Mail downloaded from my ISP is not delivered to the correct local user
Mail downloaded from the ISP is delivered to the wrong local account or is delivered to the default account that receives mail for unknown recipients.
When a message is received by an ISP or domain host and placed into a multiple user POP3 mailbox, the message should be marked as being for a specific recipient. The header field used for this purpose varies between different ISP’s. The most common is the ‘Received’ header field that may look something like:
Received: from [18.104.22.168] (helo=domain1.com)
by mailserver.domain2 with smtp
for John@domain.com; Fri, 01 Aug 2003 08:00:00 +0100
Or, an ISP may use the ‘Delivered-To’ header field that may look something like:
If WorkgroupMail is configured to check the wrong header then the message may be delivered incorrectly.
Each ISP object in WorkgroupMail is configured with a prioritised list of the most common header fields used for mail delivery. Check that the header used by your ISP is listed at the top. To identify which header is used by the ISP, view the properties of a message in the Administrator and look at the message headers for one displaying the correct recipients’ email address. (Repeat this for a sample of messages). You should then configure the Multi-POP3 account distribution settings, on the Advanced page of the ISP properties, to list the preferred headers that will be used for the sorting of incoming mail.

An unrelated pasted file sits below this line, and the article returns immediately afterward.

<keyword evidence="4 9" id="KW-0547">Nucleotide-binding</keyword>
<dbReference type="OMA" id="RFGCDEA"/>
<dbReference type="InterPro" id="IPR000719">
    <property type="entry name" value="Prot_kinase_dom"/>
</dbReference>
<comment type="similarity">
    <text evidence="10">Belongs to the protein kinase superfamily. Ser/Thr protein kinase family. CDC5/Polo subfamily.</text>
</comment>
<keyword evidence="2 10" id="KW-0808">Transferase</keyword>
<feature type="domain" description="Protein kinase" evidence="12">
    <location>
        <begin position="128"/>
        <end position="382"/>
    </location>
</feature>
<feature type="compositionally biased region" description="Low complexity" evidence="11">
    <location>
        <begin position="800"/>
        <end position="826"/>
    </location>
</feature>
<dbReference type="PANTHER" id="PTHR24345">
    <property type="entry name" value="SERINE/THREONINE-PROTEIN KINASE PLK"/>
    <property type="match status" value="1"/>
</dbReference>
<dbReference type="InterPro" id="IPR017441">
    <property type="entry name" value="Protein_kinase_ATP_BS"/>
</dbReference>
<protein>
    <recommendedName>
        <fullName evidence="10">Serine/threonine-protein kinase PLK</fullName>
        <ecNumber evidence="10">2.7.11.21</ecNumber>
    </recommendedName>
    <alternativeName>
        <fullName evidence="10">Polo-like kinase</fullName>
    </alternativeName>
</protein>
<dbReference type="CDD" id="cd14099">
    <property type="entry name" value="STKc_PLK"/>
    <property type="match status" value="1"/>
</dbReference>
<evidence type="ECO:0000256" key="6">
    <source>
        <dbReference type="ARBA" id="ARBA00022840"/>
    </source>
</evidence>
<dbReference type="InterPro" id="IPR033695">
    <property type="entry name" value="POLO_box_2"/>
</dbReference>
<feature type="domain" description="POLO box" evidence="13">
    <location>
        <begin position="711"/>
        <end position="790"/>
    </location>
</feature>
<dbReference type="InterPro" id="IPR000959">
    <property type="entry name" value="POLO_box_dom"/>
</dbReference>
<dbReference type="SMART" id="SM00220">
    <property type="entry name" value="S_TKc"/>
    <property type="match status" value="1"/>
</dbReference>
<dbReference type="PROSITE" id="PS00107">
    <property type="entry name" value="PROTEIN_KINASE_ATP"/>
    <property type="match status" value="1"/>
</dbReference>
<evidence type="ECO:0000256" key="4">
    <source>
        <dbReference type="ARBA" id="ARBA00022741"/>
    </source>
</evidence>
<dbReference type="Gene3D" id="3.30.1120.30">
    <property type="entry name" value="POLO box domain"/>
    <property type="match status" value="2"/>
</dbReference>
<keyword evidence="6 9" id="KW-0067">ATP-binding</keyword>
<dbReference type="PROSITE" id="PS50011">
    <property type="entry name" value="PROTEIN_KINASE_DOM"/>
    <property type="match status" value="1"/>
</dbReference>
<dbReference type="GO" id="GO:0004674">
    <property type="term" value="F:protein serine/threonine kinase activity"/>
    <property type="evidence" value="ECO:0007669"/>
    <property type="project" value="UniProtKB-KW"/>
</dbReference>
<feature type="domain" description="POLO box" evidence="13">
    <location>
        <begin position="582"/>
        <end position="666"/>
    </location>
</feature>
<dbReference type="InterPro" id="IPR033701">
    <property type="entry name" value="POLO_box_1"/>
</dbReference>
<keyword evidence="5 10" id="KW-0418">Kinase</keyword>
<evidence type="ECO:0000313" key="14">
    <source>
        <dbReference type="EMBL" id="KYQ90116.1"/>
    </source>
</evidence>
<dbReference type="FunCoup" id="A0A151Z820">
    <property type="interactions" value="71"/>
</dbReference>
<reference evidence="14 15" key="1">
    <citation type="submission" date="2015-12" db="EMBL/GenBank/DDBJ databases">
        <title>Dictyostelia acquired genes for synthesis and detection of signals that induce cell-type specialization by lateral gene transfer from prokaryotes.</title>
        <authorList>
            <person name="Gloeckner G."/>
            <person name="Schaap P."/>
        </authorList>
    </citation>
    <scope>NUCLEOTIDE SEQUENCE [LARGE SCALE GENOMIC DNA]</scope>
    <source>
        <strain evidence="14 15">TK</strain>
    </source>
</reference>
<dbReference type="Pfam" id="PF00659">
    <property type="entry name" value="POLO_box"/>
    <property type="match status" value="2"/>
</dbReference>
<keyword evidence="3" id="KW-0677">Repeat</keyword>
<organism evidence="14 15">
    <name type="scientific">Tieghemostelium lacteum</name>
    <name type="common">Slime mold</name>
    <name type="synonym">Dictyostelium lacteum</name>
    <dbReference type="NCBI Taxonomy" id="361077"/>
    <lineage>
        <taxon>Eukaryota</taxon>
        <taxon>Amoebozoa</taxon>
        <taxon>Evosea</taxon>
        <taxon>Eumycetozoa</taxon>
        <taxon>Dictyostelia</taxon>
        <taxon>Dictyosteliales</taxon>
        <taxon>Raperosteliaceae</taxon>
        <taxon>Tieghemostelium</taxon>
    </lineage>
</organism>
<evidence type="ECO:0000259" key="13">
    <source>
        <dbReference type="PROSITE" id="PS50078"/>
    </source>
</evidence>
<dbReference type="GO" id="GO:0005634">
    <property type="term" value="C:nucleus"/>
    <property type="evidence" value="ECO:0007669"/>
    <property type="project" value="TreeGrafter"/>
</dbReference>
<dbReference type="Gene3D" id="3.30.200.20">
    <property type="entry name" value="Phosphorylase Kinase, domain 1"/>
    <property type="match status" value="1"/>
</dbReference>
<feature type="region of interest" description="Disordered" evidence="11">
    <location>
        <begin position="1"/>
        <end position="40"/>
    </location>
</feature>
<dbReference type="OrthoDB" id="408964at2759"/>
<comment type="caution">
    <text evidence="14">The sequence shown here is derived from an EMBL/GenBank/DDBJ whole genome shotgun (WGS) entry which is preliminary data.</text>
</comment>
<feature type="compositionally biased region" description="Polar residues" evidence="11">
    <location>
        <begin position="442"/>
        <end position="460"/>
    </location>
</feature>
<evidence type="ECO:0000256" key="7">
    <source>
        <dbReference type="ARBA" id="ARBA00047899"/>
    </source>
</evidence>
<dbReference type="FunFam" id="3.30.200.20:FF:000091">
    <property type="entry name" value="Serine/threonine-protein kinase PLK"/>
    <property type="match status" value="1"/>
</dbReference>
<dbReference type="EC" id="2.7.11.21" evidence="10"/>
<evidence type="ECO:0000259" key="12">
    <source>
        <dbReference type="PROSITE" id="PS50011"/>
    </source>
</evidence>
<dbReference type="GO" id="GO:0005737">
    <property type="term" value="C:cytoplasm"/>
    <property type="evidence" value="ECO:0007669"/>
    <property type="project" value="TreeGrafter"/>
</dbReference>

When WorkgroupMail downloads a message from the ISP it can use the selected headers to identify the correct recipient and to deliver the message to the mailbox for the correct local user. In the absence of these header fields, or if WorkgroupMail cannot find a valid email address in one of the header fields listed in the Multi-POP3 account distribution settings, the message will be delivered according to the ‘Unknown Recipients’ settings for that domain.
As a last resort it is possible to sort mail using the addresses in the To and CC header fields. However, this is not a reliable means of routing mail as the BCC recipient information will have been lost. Also, when there is more than one recipient on the local domain the message may be received many times, usually once per recipient. The best solution will be to approach the ISP to enquire if a specific header field could be used (or added) to indicate the email address of the true recipient.
Refer also to the following FAQ’s:-